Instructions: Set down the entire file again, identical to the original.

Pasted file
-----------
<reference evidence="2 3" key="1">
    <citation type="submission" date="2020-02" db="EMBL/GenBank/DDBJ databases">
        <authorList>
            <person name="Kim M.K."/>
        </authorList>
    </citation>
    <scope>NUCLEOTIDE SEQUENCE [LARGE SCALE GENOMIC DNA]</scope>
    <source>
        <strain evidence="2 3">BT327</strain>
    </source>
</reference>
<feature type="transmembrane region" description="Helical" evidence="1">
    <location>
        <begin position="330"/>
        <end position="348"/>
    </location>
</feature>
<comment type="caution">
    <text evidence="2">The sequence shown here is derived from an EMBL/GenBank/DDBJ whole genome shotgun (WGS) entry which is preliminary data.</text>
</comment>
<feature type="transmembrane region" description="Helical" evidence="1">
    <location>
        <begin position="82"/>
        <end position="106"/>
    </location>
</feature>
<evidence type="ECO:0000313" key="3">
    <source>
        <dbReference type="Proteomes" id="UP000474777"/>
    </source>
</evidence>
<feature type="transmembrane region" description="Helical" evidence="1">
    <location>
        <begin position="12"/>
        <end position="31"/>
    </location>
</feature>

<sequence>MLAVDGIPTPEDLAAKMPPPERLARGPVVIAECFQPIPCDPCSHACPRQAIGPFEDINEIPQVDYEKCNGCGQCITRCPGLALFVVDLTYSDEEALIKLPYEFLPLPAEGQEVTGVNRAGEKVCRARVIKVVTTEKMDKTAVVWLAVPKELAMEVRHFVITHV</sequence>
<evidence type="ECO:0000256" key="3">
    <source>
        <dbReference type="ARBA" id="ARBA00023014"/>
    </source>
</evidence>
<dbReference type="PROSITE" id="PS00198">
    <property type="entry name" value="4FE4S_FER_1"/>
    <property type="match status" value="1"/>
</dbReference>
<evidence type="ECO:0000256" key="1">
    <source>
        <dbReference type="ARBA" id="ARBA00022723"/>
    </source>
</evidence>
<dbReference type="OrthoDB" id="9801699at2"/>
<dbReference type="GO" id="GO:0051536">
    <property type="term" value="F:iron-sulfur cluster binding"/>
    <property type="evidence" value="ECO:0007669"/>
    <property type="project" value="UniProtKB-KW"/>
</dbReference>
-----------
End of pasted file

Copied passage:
<reference evidence="2 3" key="1">
    <citation type="submission" date="2020-02" db="EMBL/GenBank/DDBJ databases">
        <authorList>
            <person name="Kim M.K."/>
        </authorList>
    </citation>
    <scope>NUCLEOTIDE SEQUENCE [LARGE SCALE GENOMIC DNA]</scope>
    <source>
        <strain evidence="2 3">BT327</strain>
    </source>
</reference>
<feature type="transmembrane region" description="Helical" evidence="1">
    <location>
        <begin position="330"/>
        <end position="348"/>
    </location>
</feature>
<comment type="caution">
    <text evidence="2">The sequence shown here is derived from an EMBL/GenBank/DDBJ whole genome shotgun (WGS) entry which is preliminary data.</text>
</comment>
<feature type="transmembrane region" description="Helical" evidence="1">
    <location>
        <begin position="82"/>
        <end position="106"/>
    </location>
</feature>
<evidence type="ECO:0000313" key="3">
    <source>
        <dbReference type="Proteomes" id="UP000474777"/>
    </source>
</evidence>
<feature type="transmembrane region" description="Helical" evidence="1">
    <location>
        <begin position="12"/>
        <end position="31"/>
    </location>
</feature>

<sequence>MLAVDGIPTPEDLAAKMPPPERLARGPVVIAECFQPIPCDPCSHACPRQAIGPFEDINEIPQVDYEKCNGCGQCITRCPGLALFVVDLTYSDEEALIKLPYEFLPLPAEGQEVTGVNRAGEKVCRARVIKVVTTEKMDKTAVVWLAVPKELAMEVRHFVITHV</sequence>
<evidence type="ECO:0000256" key="3">
    <source>
        <dbReference type="ARBA" id="ARBA00023014"/>
    </source>
</evidence>
<dbReference type="PROSITE" id="PS00198">
    <property type="entry name" value="4FE4S_FER_1"/>
    <property type="match status" value="1"/>
</dbReference>
<evidence type="ECO:0000256" key="1">
    <source>
        <dbReference type="ARBA" id="ARBA00022723"/>
    </source>
</evidence>
<dbReference type="OrthoDB" id="9801699at2"/>
<dbReference type="GO" id="GO:0051536">
    <property type="term" value="F:iron-sulfur cluster binding"/>
    <property type="evidence" value="ECO:0007669"/>
    <property type="project" value="UniProtKB-KW"/>
</dbReference>